The Art of Making Do

This article will explore the careful assessment of minor disasters in order to cut costs and clutter.

How many times has something you own broken?  Hundreds of times?  Thousands?  I wonder what it would look like if we could follow the pathways of all of these broken toys, clothes, tools, and utilities.  What percent do you think were fixed, and what percent ended up in the trash?  I’d bet that in the vast majority of each of our experiences broken items end up relegated to the realm of garbage to be swiftly replaced.  I’m here to advocate something different and it starts with one important thing: patience.

Cultivating patience is hard.  In our society it is so easy to find whatever you need on a whim without any further thought or contemplation.  Patience requires mindfulness, and mindfulness in all things is difficult.  Being present and putting thought into our predicaments, however small, will eventually bring us more peace and wellbeing than giving in to our every fleeting desire.  If we approach these situations with patience, we can teach ourselves a few lessons:

First, we will increasingly value what was broken.  When my iPod recently broke, I missed the presence of portable music in my life dearly.  I spent a week missing my favorite tunes in the shower and found my morning routine to be missing its jubilant soundtrack.  I spent time on the bus staring out the window missing the ability to actually listen to the song that was bouncing around in my head.  Luckily my dad doesn’t often use his so he let me borrow it for a couple of months until I get an iPhone for my birthday.

Second, we will assess the impact of discarding the item on ourselves and the environment.  Mending clothes, fixing broken electronics, and generally favoring “reusing” instead of “replacing” is healthier for the environment on two ends.  Materials are not being harvested to make whatever will be replacing the broken item and the broken item will not take up space in a landfill and (in the case of some electronics) poisoning the environment as it does so.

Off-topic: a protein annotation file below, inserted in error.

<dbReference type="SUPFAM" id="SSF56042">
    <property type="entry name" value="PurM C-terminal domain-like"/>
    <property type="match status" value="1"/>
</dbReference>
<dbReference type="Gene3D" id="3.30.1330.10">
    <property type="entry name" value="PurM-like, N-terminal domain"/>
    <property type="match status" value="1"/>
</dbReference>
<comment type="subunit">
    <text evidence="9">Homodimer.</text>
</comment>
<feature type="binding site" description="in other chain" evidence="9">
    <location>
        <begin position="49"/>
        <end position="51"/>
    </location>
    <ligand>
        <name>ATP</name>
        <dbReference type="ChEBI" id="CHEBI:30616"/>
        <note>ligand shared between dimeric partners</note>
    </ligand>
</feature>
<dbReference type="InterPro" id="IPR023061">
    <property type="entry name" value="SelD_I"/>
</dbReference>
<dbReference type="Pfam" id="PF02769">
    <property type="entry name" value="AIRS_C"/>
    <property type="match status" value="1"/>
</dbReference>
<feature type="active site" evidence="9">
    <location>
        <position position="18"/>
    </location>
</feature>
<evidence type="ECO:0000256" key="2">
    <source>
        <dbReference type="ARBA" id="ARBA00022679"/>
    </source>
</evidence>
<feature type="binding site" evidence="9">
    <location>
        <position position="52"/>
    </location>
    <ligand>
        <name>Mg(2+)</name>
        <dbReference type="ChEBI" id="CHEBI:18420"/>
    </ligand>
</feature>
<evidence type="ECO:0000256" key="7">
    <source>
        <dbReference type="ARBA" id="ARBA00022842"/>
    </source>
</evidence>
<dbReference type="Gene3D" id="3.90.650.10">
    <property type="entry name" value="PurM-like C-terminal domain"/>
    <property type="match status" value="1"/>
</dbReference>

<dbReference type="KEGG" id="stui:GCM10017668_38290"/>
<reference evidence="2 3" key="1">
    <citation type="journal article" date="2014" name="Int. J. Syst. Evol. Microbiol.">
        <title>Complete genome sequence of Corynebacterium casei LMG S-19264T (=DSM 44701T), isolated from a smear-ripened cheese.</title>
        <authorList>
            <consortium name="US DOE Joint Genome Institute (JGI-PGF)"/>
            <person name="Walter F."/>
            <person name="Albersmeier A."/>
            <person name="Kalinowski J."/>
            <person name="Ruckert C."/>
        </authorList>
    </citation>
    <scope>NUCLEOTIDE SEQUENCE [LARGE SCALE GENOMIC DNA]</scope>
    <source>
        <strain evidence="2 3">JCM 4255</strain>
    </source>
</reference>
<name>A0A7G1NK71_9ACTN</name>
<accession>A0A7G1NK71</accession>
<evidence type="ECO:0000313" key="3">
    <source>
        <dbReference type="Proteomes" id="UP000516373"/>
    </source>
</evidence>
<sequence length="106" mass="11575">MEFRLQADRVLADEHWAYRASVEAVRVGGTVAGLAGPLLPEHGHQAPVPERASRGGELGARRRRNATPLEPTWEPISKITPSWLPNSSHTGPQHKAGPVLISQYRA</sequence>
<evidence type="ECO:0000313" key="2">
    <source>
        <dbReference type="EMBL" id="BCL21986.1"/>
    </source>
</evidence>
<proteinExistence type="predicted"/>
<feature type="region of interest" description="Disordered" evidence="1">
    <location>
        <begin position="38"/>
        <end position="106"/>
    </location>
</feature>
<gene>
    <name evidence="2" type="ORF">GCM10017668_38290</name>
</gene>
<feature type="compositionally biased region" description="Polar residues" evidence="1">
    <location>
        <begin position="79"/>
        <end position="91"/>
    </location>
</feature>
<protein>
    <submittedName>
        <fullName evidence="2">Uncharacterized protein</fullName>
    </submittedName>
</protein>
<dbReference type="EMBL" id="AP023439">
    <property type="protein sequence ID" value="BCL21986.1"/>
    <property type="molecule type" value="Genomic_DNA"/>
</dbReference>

Third, we will have an opportunity to ask for help.  Asking for help is so underrated.  When you ask for help, you bind yourself with whomever you are asking.  It can make you very thankful for their generosity and give you something important to share with that person.  Asking to borrow something frequently unused will often be met with generosity.  A good friend posted on Facebook this fall that her apartment was freezing so I gladly offered up a spare space heater.  Sure there are times I would have liked to use it this winter but knowing it was keeping her warm in her drafty apartment more than made up for the loss.

Fourth, you’ll find ways to purge your life of unneeded things.  When I had an iPad, iPod, smart phone, and computer I would sometime pile them on top of each other and feel overwhelmed by the sheer number of electronic internet-accessing devices that I owned.  Since I sold my iPad and my iPod broke, I’ll have the opportunity to simplify my life into having one computer and one phone/music player.

Fifth, it will give you time to shop around and make the best financial decision to remedy your situation.  I have become much pickier as to what items I am interested in purchasing in the last year.  I once would buy clothes or other goods because they were the only things available.  When you are able to be mindfully patient, you can wait until you find the perfect fit for your needs, meaning that there will likely be less waste and less clutter in the end.

And sixth, it will allow you to develop skills in fixing broken things.  Self-efficacy is wonderful and learning how to fix and mend things make you feel more efficacious and capable.  The only thing better than figuring out how to fix something on your own is inviting over a knowledgeable friend who can teach you while socializing and drinking beer.

The next time a button pops off of a favored shirt, your lampshade gets a tear, or any number of breakages happen in your life, take a moment to reflect mindfully and cultivate some patience.  Even if you do go out and buy a new ice cream scoop right away, at least you’ll have concluded that the absence of an ice cream scoop from your life was too big a loss to bear.  Then the next time you’re scooping some Oreo ice cream, you’ll be grateful.


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